Updated: Apr 29, 2021
MINOR SPOILERS AHEAD
Great filmmaking, Pretty Disturbing
I have a long, long relationship with Midsommar. During the summer of 2019, I was working at my local movie theater, where the film played 3 or 4 times a day. Of all the horror films, all the…any kinds of films, this is the only one that had people walk out early. So many people walked out early. Not just right before the credits or during…midway through. Several people left saying things like “that was the weirdest shit I’ve ever seen”. I walked in, in order to usher the film as the final, disturbing, scene played and that was my first impression. One day, an afternoon showing didn’t sell a single ticket so I was instructed to deep clean every single seat while it played. So I saw about 30 minutes of the middle of the film. Wasn’t really sold. Only recently I decided to finally watch the entire film, and I’m not sure my opinion has changed a whole lot.
The film Midsommar is essentially a break-up film. A very convoluted break-up film. The beginning of the film has some very disturbing images, but aside from that, the representation of this VERY toxic relationship is actually really good. The dialogue, acting and friend-group dynamic is really realistic and believable. Florence Pugh as Dani delivers a really powerful performance, solidifying herself as one of the best actresses coming into the industry for the past few years.
Dani, her toxic boyfriend and his friends are invited by one of the friends, Pelle, to his hometown in Sweden for a Midsummer festival. From the on-set, there is a really mysterious and suspicious vibe and its immediately clear that Pelle comes from a very strange cult. The locals do whatever they can to make everything seem safe, normal and welcoming, but as the traditions and festivities continue, we can’t help but realize things are about to go really, really wrong.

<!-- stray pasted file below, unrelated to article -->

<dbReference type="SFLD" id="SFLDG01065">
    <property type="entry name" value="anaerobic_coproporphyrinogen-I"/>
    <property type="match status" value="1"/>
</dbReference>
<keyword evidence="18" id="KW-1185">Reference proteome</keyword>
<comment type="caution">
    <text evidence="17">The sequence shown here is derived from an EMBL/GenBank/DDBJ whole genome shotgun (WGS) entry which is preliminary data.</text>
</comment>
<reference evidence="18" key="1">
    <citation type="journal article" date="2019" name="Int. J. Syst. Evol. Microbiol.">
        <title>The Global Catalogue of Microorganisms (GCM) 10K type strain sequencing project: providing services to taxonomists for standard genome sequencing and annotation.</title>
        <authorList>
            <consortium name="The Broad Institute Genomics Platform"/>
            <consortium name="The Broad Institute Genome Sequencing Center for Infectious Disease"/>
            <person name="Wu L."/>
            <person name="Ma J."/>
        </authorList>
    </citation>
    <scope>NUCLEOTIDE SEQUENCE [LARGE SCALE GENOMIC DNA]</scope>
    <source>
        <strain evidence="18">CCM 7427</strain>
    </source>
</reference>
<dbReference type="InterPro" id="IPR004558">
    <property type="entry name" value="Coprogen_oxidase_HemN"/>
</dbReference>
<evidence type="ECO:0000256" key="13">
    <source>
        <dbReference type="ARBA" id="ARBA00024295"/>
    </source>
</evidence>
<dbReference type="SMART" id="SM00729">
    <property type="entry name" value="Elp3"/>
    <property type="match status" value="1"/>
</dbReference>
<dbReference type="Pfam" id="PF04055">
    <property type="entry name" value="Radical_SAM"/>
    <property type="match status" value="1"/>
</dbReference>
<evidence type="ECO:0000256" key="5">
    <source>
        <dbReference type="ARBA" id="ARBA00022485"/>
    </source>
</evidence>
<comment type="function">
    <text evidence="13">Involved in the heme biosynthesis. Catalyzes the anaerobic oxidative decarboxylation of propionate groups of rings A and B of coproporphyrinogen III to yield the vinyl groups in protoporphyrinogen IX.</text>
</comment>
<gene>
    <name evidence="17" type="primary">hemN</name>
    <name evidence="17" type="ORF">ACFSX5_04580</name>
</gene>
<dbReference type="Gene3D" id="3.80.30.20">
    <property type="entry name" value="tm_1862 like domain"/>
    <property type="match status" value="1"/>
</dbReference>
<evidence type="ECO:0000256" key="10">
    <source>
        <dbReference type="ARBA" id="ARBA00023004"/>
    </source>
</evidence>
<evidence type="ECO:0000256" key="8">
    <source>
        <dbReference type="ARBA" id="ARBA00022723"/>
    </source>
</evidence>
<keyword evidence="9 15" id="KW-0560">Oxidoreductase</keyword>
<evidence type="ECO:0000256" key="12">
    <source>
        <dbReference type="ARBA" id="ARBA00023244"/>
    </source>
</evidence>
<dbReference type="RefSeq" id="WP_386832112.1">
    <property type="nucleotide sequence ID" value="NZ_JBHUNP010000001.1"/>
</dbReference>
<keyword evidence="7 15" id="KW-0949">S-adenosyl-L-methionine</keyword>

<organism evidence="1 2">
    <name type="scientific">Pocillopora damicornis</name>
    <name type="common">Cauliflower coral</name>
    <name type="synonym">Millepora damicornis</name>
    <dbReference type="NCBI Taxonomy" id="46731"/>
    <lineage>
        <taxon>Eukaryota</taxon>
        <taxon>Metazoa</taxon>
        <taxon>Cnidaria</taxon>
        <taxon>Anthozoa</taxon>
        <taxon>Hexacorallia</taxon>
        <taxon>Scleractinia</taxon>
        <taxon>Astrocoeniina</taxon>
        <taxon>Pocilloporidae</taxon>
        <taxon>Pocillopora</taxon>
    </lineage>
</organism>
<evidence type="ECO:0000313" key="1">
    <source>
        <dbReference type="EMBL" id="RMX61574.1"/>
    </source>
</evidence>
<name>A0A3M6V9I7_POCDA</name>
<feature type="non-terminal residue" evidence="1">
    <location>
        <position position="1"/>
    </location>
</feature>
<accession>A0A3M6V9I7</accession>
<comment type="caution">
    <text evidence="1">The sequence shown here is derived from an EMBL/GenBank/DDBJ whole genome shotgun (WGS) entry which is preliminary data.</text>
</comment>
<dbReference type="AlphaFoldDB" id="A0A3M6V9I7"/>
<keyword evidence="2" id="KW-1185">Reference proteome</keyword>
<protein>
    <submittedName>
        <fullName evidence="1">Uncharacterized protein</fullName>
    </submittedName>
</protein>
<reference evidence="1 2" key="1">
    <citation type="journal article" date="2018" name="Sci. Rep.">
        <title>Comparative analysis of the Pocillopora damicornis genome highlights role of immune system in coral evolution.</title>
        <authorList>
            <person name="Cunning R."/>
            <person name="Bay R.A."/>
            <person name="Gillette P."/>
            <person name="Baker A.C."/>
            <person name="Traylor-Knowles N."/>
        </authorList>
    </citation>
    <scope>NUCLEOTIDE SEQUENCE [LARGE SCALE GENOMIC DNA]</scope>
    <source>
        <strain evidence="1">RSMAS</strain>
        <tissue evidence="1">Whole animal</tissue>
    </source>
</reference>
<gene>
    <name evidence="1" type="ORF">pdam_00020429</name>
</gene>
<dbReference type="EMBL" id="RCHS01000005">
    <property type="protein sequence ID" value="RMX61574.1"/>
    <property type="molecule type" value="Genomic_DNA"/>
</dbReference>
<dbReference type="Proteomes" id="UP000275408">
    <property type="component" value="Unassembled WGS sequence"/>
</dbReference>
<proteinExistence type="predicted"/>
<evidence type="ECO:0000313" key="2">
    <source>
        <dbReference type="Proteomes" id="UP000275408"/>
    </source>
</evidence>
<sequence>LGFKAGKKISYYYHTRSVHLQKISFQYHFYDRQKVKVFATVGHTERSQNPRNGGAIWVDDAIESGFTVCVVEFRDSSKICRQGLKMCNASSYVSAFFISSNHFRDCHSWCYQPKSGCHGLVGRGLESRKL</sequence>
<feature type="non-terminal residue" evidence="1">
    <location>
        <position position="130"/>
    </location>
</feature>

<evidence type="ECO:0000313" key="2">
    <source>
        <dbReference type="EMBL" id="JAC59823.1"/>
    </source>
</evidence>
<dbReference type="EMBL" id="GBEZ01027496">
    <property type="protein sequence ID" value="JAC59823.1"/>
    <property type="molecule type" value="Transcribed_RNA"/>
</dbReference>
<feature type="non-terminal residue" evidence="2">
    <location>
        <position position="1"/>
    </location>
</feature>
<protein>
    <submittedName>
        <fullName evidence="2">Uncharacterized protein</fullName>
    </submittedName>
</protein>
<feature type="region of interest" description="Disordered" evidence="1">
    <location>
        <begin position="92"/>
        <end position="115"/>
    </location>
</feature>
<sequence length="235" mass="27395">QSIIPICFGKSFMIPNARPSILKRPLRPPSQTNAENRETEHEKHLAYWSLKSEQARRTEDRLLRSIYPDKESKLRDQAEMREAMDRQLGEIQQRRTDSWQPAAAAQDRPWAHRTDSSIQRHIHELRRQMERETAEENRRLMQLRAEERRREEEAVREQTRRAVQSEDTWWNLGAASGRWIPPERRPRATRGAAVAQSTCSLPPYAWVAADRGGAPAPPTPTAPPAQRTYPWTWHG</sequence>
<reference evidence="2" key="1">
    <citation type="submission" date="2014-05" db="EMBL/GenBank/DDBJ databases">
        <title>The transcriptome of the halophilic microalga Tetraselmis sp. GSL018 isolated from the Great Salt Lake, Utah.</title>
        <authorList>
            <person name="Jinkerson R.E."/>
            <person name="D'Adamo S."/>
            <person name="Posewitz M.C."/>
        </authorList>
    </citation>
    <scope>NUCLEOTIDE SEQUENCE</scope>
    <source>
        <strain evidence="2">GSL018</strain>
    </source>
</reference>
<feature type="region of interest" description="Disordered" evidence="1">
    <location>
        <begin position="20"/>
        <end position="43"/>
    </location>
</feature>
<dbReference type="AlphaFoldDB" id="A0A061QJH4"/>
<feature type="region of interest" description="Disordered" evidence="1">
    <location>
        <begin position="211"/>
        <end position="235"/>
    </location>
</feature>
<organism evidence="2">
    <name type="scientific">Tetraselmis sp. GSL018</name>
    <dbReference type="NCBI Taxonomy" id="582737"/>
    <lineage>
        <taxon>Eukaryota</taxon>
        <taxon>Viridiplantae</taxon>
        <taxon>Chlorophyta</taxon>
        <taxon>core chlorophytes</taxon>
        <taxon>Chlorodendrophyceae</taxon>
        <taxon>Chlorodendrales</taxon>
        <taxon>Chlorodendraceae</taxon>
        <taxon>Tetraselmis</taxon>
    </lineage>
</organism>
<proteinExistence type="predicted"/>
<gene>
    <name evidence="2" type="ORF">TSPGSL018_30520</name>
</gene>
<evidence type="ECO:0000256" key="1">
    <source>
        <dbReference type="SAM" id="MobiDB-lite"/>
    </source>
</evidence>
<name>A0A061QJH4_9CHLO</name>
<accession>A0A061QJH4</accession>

One of the first really disturbing bits is the suicide of an elderly couple, by jumping off of a cliff. On screen it is extremely bloody, gory, and gross. I don’t do well with blood, for the record. One of them doesn’t even die on the first blow and needs to be mercy killed. It is immensely disturbing. I don’t want to go much more into detail as to not spoil the film, but beware of gore, violence and lots, and I mean lots of nudity (both male and female, full frontal).
I can’t harp on the art of Midsommar. This is a very unique and artistic film and as a filmmaker I really respect the craft behind the project. All things considered, it is fairly well written, the production design is immense, the acting is pretty solid and the best part of the film is its really beautiful and fantastic cinematography. This really gets a 3.75/5 instead of a 4 or higher from me because I was so disturbed by the content. The blood, gore, sex and general themes didn’t sit right with me. Having said that, I know many people I went to film school with who absolutely adore this film. Fact of the matter is, it’s not for everyone.
Overall, the filmmaking in this film is really well done. There’s not much I can take away from that. The shot choice, size and design is just so good. Even in films that are really beautiful, I’m always able to identify a less-good shot here or there, I wasn’t able to find any in Midsommar as I watched the film. The story is mostly interesting, just be ready for the disturbing bits. Would I watch it again? I hope not. Should you watch it? If you can take it, I definitely think you should watch it.